Streptococcus mutans is generally considered to be the principal etiological agent for dental caries. Many of the proteins necessary for its colonization of the oral cavity and pathogenesis are exported to the cell surface or the extracellular matrix, a process that requires the assistance of the export machineries. Bioinformatic analysis revealed that the S. mutans genome contains a prsA gene, whose counterparts in other gram positive bacteria, including Bacillus and Lactococcus encode functions involved in protein post-export. In this study, we constructed a PrsA-deficient derivative of S. mutans and demonstrated that the prsA mutant displayed an altered cell wall/ membrane protein profile as well as cell surface related phenotypes, including auto-aggregation, increased surface hydrophobicity, and abnormal biofilm formation. Further analysis revealed that the disruption of the prsA gene resulted in reduced insoluble glucan production by cell surface localized glucosyltransferases, and mutacin as well as cell surface-display of a heterologous expressed GFP fusion to the cell surface protein SpaP. Our study suggested that PrsA in S. mutans encodes functions similar to the ones identified in Bacillus, and thus is likely involved in protein post-export.
foldase protein PrsA; protein secretion; Streptococcus mutans
Exopolysaccharide (EPS) of Myxococcus xanthus is a well-regulated cell surface component. In addition to its known functions for social motility and fruiting body formation on solid surfaces, EPS has also been proposed to play a role in multi-cellular clumping in liquid medium, though this phenomenon has not been well studied. In this report, we confirmed that M. xanthus clumps formed in liquid were correlated with EPS levels and demonstrated that the EPS encased cell clumps exhibited biofilm-like structures. The clumps protected the cells at physiologically relevant EPS concentrations, while cells lacking EPS exhibited significant reduction in long-term viability and resistance to stressful conditions. However, excess EPS production was counterproductive to vegetative growth and viable cell recovery declined in extended late stationary phase as cells became trapped in the matrix of clumps. Therefore, optimal EPS production by M. xanthus is important for normal physiological functions in liquid.
Myxococcus xanthus; exopolysaccharide; vegetative growth; stress survival; stationary phase recovery
While hypertension is negatively associated with coronary artery spasm (CAS), scarce data are available on diabetes mellitus in relation to CAS. In addition, outcome prediction in patients with CAS is challenging due to the lack of appropriate biomarkers. Therefore, we sought to identify the roles that gender, high-sensitivity C-reactive protein (hs-CRP), diabetes mellitus and hypertension play in CAS development and prognosis.
Patients (350 women and 547 men) undergoing diagnostic coronary angiography with or without proven CAS but without obstructive stenosis were evaluated at long-term follow-up (median 102 months). Diabetic women and diabetic men with low hs-CRP levels had a low and high risk of CAS (odds ratio [OR]: 0.16, 95% confidence interval [CI]: 0.01–1.88 and OR: 5.02, 95% CI: 1.03–24.54, respectively). The ORs of CAS in both women and men with the highest hs-CRP tertile (>3 mg/L) reduced from 4.41 to 1.45 and 2.98 to 1.52, respectively, if they had diabetes mellitus, and from 9.68 to 2.43 and 2.60 to 1.75, respectively, if they had hypertension. Hypertension had a more negative effect on CAS development in diabetic than non-diabetic women, which was not observed in men. The highest hs-CRP tertile was an independent predictor of adverse outcomes. Patients with the highest hs-CRP tertile had more coronary events than patients with the lowest hs-CRP tertitle (p = 0.021, log-rank test).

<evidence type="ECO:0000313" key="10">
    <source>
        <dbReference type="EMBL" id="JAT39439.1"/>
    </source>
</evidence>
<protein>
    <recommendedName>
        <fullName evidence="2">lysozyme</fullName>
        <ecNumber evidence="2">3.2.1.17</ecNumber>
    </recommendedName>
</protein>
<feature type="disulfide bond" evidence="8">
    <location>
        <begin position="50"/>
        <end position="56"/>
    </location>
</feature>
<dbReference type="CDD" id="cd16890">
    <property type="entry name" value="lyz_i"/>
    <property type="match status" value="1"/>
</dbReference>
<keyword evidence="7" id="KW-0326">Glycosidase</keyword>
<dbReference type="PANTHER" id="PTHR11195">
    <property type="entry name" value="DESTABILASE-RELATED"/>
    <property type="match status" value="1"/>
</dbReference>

Diabetes mellitus contributes to CAS development in men with low hs-CRP levels, but not in women. There are negative effects of diabetes mellitus and hypertension on CAS development in patients with high hs-CRP levels and especially in women. Elevated hs-CRP level independently predicts adverse outcomes.
Seed storage proteins in wheat endosperm, particularly high-molecular-weight glutenin subunits (HMW-GS), are primary determinants of dough properties, and affect both end-use quality and grain utilization of wheat (Triticum aestivum L). In order to investigate the interactive effects between the transgenically overexpressed 1Ax1 subunit with different HMW-GS on dough quality traits, we developed a set of 8 introgression lines (ILs) overexpressing the transgenic HMW-glutenin subunit 1Ax1 by introgression of this transgene from transgenic line B102-1-2/1 into an elite Chinese wheat variety Chuanmai107 (C107), using conventional crossing and backcrossing breeding technique. The donor C107 strain lacks 1Ax1 but contains the HMW-GS pairs 1Dx2+1Dy12 and 1Bx7+1By9. The resultant ILs showed robust and stable expression of 1Ax1 even after five generations of self-pollination, and crossing/backcrossing three times. In addition, overexpression of 1Ax1 was compensated by the endogenous gluten proteins. All ILs exhibited superior agronomic performance when compared to the transgenic parent line, B102-1-2/1. Mixograph results demonstrated that overexpressed 1Ax1 significantly improved dough strength, resistance to extension and over-mixing tolerance, in the targeted wheat cultivar C107. Further, comparisons among the ILs showed the interactive effects of endogenous subunits on dough properties when 1Ax1 was overexpressed: subunit pair 17+18 contributed to increased over-mixing tolerance of the dough; expression of the Glu-D1 allele maintained an appropriate balance between x-type and y-type subunits and thereby improved dough quality. It is consistent with ILs C4 (HMW-GS are 1, 17+18, 2+12) had the highest gluten index and Zeleny sedimentation value. This study demonstrates that wheat quality could be improved by using transgenic wheat overexpressing HMW-GS and the feasibility of using such transgenic lines in wheat quality breeding programs.